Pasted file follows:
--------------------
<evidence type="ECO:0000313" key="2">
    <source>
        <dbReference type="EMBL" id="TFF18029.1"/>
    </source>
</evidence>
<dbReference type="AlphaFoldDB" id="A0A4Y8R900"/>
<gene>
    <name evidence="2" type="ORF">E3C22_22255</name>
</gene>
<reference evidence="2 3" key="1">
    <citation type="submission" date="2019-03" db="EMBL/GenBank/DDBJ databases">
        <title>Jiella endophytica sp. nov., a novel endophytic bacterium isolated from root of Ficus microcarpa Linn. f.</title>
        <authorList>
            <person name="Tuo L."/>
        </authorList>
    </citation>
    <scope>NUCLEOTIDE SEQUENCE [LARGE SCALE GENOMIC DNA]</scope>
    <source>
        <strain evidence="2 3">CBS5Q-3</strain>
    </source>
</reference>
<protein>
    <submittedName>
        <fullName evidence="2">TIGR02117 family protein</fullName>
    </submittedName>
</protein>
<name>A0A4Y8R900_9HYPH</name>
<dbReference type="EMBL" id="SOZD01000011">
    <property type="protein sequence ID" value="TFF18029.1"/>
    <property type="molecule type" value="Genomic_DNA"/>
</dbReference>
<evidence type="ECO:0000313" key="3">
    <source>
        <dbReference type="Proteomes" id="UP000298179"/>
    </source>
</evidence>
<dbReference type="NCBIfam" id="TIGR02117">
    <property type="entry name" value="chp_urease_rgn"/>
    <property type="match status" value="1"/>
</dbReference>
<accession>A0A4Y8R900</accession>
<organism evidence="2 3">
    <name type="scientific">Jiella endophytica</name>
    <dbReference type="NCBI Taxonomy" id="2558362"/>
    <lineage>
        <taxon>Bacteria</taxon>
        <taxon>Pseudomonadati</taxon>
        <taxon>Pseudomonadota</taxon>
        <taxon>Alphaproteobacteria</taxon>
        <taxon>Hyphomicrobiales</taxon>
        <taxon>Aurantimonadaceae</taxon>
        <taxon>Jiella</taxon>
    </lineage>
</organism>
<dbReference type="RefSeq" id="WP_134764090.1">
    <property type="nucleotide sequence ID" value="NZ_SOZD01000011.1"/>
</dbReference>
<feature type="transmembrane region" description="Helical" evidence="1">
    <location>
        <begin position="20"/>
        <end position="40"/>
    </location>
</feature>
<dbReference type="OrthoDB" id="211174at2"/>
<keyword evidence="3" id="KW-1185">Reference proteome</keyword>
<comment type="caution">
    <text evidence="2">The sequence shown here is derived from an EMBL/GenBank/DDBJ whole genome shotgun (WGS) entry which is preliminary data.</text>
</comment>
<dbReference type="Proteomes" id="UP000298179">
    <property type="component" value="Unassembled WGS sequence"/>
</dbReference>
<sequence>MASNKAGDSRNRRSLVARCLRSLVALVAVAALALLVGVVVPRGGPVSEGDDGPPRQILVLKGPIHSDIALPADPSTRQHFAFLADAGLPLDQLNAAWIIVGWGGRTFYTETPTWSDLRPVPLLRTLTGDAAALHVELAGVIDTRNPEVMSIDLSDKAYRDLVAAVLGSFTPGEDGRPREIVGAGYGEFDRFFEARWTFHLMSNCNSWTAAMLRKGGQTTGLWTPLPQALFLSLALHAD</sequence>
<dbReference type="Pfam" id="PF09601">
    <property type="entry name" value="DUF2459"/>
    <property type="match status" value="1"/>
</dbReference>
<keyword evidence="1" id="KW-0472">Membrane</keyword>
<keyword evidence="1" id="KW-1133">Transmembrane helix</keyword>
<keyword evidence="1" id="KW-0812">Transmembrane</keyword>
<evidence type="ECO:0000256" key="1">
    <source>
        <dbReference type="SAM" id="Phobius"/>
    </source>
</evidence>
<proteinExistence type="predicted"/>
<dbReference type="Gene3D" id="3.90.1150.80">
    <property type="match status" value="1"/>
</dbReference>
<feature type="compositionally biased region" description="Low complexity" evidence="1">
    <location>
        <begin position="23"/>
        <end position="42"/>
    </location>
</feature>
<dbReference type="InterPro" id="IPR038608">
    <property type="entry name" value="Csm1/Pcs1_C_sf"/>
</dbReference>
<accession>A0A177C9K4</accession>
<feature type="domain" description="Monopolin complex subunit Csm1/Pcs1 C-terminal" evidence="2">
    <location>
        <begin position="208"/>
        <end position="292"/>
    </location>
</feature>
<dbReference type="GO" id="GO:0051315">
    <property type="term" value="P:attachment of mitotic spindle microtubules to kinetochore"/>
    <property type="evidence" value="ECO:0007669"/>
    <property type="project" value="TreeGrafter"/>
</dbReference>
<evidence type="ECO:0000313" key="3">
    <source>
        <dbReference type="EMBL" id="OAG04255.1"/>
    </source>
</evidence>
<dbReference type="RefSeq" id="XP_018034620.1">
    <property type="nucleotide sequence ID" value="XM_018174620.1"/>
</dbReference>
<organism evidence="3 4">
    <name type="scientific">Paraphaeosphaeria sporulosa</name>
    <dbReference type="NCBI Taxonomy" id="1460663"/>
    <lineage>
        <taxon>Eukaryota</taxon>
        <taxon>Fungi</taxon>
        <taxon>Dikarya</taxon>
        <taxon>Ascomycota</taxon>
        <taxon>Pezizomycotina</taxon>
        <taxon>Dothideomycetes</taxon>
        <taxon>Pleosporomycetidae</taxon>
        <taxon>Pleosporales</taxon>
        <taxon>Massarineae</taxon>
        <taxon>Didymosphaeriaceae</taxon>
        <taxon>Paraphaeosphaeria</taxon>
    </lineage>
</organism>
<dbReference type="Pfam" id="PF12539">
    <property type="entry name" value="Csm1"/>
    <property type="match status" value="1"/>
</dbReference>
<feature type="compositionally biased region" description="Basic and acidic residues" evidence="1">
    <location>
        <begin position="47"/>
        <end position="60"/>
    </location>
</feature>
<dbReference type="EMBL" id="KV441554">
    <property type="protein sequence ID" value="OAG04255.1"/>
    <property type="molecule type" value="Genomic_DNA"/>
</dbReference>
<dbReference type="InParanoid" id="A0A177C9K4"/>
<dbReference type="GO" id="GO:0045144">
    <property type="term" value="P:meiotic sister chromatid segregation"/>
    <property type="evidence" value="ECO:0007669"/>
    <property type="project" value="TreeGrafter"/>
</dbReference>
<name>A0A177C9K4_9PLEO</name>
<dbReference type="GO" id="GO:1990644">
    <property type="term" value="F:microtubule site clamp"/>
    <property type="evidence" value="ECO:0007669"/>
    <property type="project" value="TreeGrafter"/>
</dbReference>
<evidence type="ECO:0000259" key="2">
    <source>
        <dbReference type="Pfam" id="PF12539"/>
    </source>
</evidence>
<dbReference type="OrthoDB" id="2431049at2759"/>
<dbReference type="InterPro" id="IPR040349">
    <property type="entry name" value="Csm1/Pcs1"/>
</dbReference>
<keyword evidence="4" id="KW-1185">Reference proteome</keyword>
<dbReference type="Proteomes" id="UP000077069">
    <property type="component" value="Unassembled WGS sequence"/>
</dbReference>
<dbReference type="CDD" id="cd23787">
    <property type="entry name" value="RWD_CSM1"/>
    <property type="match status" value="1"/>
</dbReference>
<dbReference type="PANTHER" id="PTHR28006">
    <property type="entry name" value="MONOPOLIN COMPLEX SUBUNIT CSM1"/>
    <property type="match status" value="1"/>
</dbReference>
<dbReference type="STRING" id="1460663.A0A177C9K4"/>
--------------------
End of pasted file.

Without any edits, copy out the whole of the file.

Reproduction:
<evidence type="ECO:0000313" key="2">
    <source>
        <dbReference type="EMBL" id="TFF18029.1"/>
    </source>
</evidence>
<dbReference type="AlphaFoldDB" id="A0A4Y8R900"/>
<gene>
    <name evidence="2" type="ORF">E3C22_22255</name>
</gene>
<reference evidence="2 3" key="1">
    <citation type="submission" date="2019-03" db="EMBL/GenBank/DDBJ databases">
        <title>Jiella endophytica sp. nov., a novel endophytic bacterium isolated from root of Ficus microcarpa Linn. f.</title>
        <authorList>
            <person name="Tuo L."/>
        </authorList>
    </citation>
    <scope>NUCLEOTIDE SEQUENCE [LARGE SCALE GENOMIC DNA]</scope>
    <source>
        <strain evidence="2 3">CBS5Q-3</strain>
    </source>
</reference>
<protein>
    <submittedName>
        <fullName evidence="2">TIGR02117 family protein</fullName>
    </submittedName>
</protein>
<name>A0A4Y8R900_9HYPH</name>
<dbReference type="EMBL" id="SOZD01000011">
    <property type="protein sequence ID" value="TFF18029.1"/>
    <property type="molecule type" value="Genomic_DNA"/>
</dbReference>
<evidence type="ECO:0000313" key="3">
    <source>
        <dbReference type="Proteomes" id="UP000298179"/>
    </source>
</evidence>
<dbReference type="NCBIfam" id="TIGR02117">
    <property type="entry name" value="chp_urease_rgn"/>
    <property type="match status" value="1"/>
</dbReference>
<accession>A0A4Y8R900</accession>
<organism evidence="2 3">
    <name type="scientific">Jiella endophytica</name>
    <dbReference type="NCBI Taxonomy" id="2558362"/>
    <lineage>
        <taxon>Bacteria</taxon>
        <taxon>Pseudomonadati</taxon>
        <taxon>Pseudomonadota</taxon>
        <taxon>Alphaproteobacteria</taxon>
        <taxon>Hyphomicrobiales</taxon>
        <taxon>Aurantimonadaceae</taxon>
        <taxon>Jiella</taxon>
    </lineage>
</organism>
<dbReference type="RefSeq" id="WP_134764090.1">
    <property type="nucleotide sequence ID" value="NZ_SOZD01000011.1"/>
</dbReference>
<feature type="transmembrane region" description="Helical" evidence="1">
    <location>
        <begin position="20"/>
        <end position="40"/>
    </location>
</feature>
<dbReference type="OrthoDB" id="211174at2"/>
<keyword evidence="3" id="KW-1185">Reference proteome</keyword>
<comment type="caution">
    <text evidence="2">The sequence shown here is derived from an EMBL/GenBank/DDBJ whole genome shotgun (WGS) entry which is preliminary data.</text>
</comment>
<dbReference type="Proteomes" id="UP000298179">
    <property type="component" value="Unassembled WGS sequence"/>
</dbReference>
<sequence>MASNKAGDSRNRRSLVARCLRSLVALVAVAALALLVGVVVPRGGPVSEGDDGPPRQILVLKGPIHSDIALPADPSTRQHFAFLADAGLPLDQLNAAWIIVGWGGRTFYTETPTWSDLRPVPLLRTLTGDAAALHVELAGVIDTRNPEVMSIDLSDKAYRDLVAAVLGSFTPGEDGRPREIVGAGYGEFDRFFEARWTFHLMSNCNSWTAAMLRKGGQTTGLWTPLPQALFLSLALHAD</sequence>
<dbReference type="Pfam" id="PF09601">
    <property type="entry name" value="DUF2459"/>
    <property type="match status" value="1"/>
</dbReference>
<keyword evidence="1" id="KW-0472">Membrane</keyword>
<keyword evidence="1" id="KW-1133">Transmembrane helix</keyword>
<keyword evidence="1" id="KW-0812">Transmembrane</keyword>
<evidence type="ECO:0000256" key="1">
    <source>
        <dbReference type="SAM" id="Phobius"/>
    </source>
</evidence>
<proteinExistence type="predicted"/>
<dbReference type="Gene3D" id="3.90.1150.80">
    <property type="match status" value="1"/>
</dbReference>
<feature type="compositionally biased region" description="Low complexity" evidence="1">
    <location>
        <begin position="23"/>
        <end position="42"/>
    </location>
</feature>
<dbReference type="InterPro" id="IPR038608">
    <property type="entry name" value="Csm1/Pcs1_C_sf"/>
</dbReference>
<accession>A0A177C9K4</accession>
<feature type="domain" description="Monopolin complex subunit Csm1/Pcs1 C-terminal" evidence="2">
    <location>
        <begin position="208"/>
        <end position="292"/>
    </location>
</feature>
<dbReference type="GO" id="GO:0051315">
    <property type="term" value="P:attachment of mitotic spindle microtubules to kinetochore"/>
    <property type="evidence" value="ECO:0007669"/>
    <property type="project" value="TreeGrafter"/>
</dbReference>
<evidence type="ECO:0000313" key="3">
    <source>
        <dbReference type="EMBL" id="OAG04255.1"/>
    </source>
</evidence>
<dbReference type="RefSeq" id="XP_018034620.1">
    <property type="nucleotide sequence ID" value="XM_018174620.1"/>
</dbReference>
<organism evidence="3 4">
    <name type="scientific">Paraphaeosphaeria sporulosa</name>
    <dbReference type="NCBI Taxonomy" id="1460663"/>
    <lineage>
        <taxon>Eukaryota</taxon>
        <taxon>Fungi</taxon>
        <taxon>Dikarya</taxon>
        <taxon>Ascomycota</taxon>
        <taxon>Pezizomycotina</taxon>
        <taxon>Dothideomycetes</taxon>
        <taxon>Pleosporomycetidae</taxon>
        <taxon>Pleosporales</taxon>
        <taxon>Massarineae</taxon>
        <taxon>Didymosphaeriaceae</taxon>
        <taxon>Paraphaeosphaeria</taxon>
    </lineage>
</organism>
<dbReference type="Pfam" id="PF12539">
    <property type="entry name" value="Csm1"/>
    <property type="match status" value="1"/>
</dbReference>
<feature type="compositionally biased region" description="Basic and acidic residues" evidence="1">
    <location>
        <begin position="47"/>
        <end position="60"/>
    </location>
</feature>
<dbReference type="EMBL" id="KV441554">
    <property type="protein sequence ID" value="OAG04255.1"/>
    <property type="molecule type" value="Genomic_DNA"/>
</dbReference>
<dbReference type="InParanoid" id="A0A177C9K4"/>
<dbReference type="GO" id="GO:0045144">
    <property type="term" value="P:meiotic sister chromatid segregation"/>
    <property type="evidence" value="ECO:0007669"/>
    <property type="project" value="TreeGrafter"/>
</dbReference>
<name>A0A177C9K4_9PLEO</name>
<dbReference type="GO" id="GO:1990644">
    <property type="term" value="F:microtubule site clamp"/>
    <property type="evidence" value="ECO:0007669"/>
    <property type="project" value="TreeGrafter"/>
</dbReference>
<evidence type="ECO:0000259" key="2">
    <source>
        <dbReference type="Pfam" id="PF12539"/>
    </source>
</evidence>
<dbReference type="OrthoDB" id="2431049at2759"/>
<dbReference type="InterPro" id="IPR040349">
    <property type="entry name" value="Csm1/Pcs1"/>
</dbReference>
<keyword evidence="4" id="KW-1185">Reference proteome</keyword>
<dbReference type="Proteomes" id="UP000077069">
    <property type="component" value="Unassembled WGS sequence"/>
</dbReference>
<dbReference type="CDD" id="cd23787">
    <property type="entry name" value="RWD_CSM1"/>
    <property type="match status" value="1"/>
</dbReference>
<dbReference type="PANTHER" id="PTHR28006">
    <property type="entry name" value="MONOPOLIN COMPLEX SUBUNIT CSM1"/>
    <property type="match status" value="1"/>
</dbReference>
<dbReference type="STRING" id="1460663.A0A177C9K4"/>